We examined the ability of USA300 and USA300Δhla to induce plasma membrane permeability of human PMNs (Figure 2). Although rapid plasma membrane permeability was observed for PMNs following intoxication with USA300 supernatants, no significant differences in cytotoxicity could be detected between USA300 and USA300Δhla supernatant (Figure 2A, 2B, and 2C). Assays using USA300, USA300Δhla, USA300ΔsaeR/S, and USA300Δhla Comp at different MOIs did not reveal any differences in the ability of USA300, USA300Δhla, and USA300Δhla Comp to induce PMN plasma membrane permeability during infection while USA300ΔsaeR/S caused significantly less PMN plasma membrane permeability at an MOI of 10 (Figure 2D). Under the conditions tested, these data indicate that Hla is not required for PMN lysis by USA300 as previously suggested  but are consistent with other investigations demonstrating USA300 produces factors transcriptionally regulated by SaeR/S other than Hla that generate significant PMN and monocyte plasma membrane permeability , , , , , , . In support of these results, no significant difference in survival was noted between USA300 and USA300Δhla during infection of whole human blood while survival of USA300ΔsaeR/S was significantly increased at 1 hour post-infection and significantly decreased at 5 hours post-infection (Figure 2E). These findings correspond to recent work demonstrating survival of a saeR/S isogenic deletion mutant in PFGE type USA400 was significantly reduced relative to the parental wild-type during infection of human blood and upon exposure to PMNs . The inability of USA300ΔsaeR/S to recognize and appropriately respond to human blood and/or PMN phagocytosis most likely accounts for the differences in bacterial survival observed for USA300ΔsaeR/S relative to USA300.
Figure 2. Hla does not significantly influence human PMN plasma membrane integrity or early bacterial survival following USA300 infection of human blood.
A) Representative flow cytometry dot plots of human PMNs stained with propidium iodide following intoxication for 60 minutes with 5 hour filtered supernatant from USA300, USA300Δhla or TSB blank. B) Representative Histogram of data in part A with PMNs exposed to supernatant from USA300 indicated by a dashed line, USA300Δhla indicated with grey shading and TSB indicated with black shading. C) Compiled results from part A and B representing 4 separate experiments examining PMN plasma membrane integrity at 10, 30, and 60 minutes post-intoxication with USA300 or USA300Δhla supernatant. D) Flow cytometry analysis of PMNs stained with propidium iodide at 6 hours post-infection with USA300, USA300Δhla, or USA300ΔsaeR/S at the indicated MOI. Data represents 4 replicate experiments using different blood donors. E) Bacterial counts of USA300, USA300Δhla, and USA300ΔsaeR/S following exposure to human blood at 0, 1, 3, and 5 hours. For E, data represents 15 replicate experiments from more than 10 separate blood donors. *P<0.05, **P<0.01, and ***P<0.001 relative to USA300 as determined by paired one-tailed t-test.doi:10.1371/journal.pone.0036532.g002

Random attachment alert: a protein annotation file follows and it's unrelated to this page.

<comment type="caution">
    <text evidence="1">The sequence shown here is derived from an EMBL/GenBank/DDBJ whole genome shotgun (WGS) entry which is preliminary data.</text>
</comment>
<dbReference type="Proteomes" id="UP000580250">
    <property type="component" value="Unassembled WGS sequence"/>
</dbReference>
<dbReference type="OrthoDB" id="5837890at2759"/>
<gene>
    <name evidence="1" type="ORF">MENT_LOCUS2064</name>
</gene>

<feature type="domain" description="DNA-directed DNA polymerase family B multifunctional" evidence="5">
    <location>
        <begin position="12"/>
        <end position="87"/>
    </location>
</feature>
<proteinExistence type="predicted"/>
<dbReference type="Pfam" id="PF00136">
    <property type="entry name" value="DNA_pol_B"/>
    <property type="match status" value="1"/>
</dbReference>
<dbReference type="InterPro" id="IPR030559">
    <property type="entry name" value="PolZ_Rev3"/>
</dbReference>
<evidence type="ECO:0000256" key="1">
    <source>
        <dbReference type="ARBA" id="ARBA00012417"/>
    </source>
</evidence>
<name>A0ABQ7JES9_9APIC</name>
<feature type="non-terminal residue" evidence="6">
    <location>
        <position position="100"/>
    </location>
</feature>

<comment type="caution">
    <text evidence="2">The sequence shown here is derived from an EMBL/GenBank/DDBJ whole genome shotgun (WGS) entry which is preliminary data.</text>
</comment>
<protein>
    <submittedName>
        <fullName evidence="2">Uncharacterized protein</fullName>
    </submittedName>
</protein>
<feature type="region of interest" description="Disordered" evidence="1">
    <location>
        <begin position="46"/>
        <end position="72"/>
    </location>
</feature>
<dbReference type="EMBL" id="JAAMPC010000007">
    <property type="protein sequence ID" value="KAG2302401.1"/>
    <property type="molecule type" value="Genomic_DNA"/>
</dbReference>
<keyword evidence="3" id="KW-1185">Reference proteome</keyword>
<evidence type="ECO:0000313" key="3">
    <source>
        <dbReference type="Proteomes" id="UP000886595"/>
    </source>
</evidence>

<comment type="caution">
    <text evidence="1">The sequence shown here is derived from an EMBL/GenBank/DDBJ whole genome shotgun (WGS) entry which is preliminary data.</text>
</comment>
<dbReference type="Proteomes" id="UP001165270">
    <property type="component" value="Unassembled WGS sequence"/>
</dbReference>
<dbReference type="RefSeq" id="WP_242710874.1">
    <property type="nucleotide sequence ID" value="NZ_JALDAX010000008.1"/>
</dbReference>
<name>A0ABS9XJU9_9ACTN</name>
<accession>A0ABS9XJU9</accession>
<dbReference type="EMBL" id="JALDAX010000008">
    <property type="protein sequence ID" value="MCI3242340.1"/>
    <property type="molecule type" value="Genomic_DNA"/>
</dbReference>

Influence of Hla on Plasma Membrane Permeability Following Intoxication with with USA300, and USA300Δhla Supernatant
Though Hla did not significantly influence PMN plasma membrane permeability caused by USA300 (Figure 2), other investigations indicate Hla produces pores on a variety of cell types including human lymphocytes , , , . To examine the cytotoxic capacity of Hla expressed by USA300 against different human blood cell types, CD3+, CD14+, and CD19+ PBMCs were examined for plasma membrane permeability at different time points following exposure to USA300 or USA300Δhla supernatant (Figure 3). As with PMNs, rapid plasma membrane permeability was observed for CD14+ PBMCs following exposure to USA300 supernatant and accounted for the majority of plasma membrane permeability to these cell types (Figure 3A, 3B, and 3D). Surprisingly, USA300Δhla supernatant caused significantly more CD14+ PBMC plasma membrane permeability at 15 minutes than USA300 supernatant, indicating deletion of hla enhanced monocyte plasma membrane permeability. In contrast, nearly all CD3+ PBMC plasma membrane permeability was caused by Hla and only became apparent after 60 minutes intoxication with USA300 supernatant (Figure 3A, 3B, and 3C). CD19+ PBMCs exhibited both rapid plasma membrane permeability that did not require Hla as well as Hla-dependent plasma membrane permeability following 60 minutes of intoxication (Figure 3A, 3B, and 3E). USA300Δhla supernatant caused significantly more CD19+ plasma membrane permeability than USA300 supernatant at 30 minutes, again suggesting that mechanisms contributing to plasma membrane permeability that do not require Hla are enhanced in USA300Δhla. Significant differences in CD19+ PBMC plasma membrane permeability caused by Hla could only be resolved after 60 minutes of intoxication with USA300 supernatant, similar to the influence of Hla on CD3+ PBMCs. Collectively these results indicate that primary human PMNs, monocytes, and B cells but not T cells are susceptible to plasma membrane damage caused by factors other than Hla within 15 minutes exposure to USA300 supernatants while T cell and B cell plasma membrane permeability due to Hla only becomes evident after 60 minutes intoxication.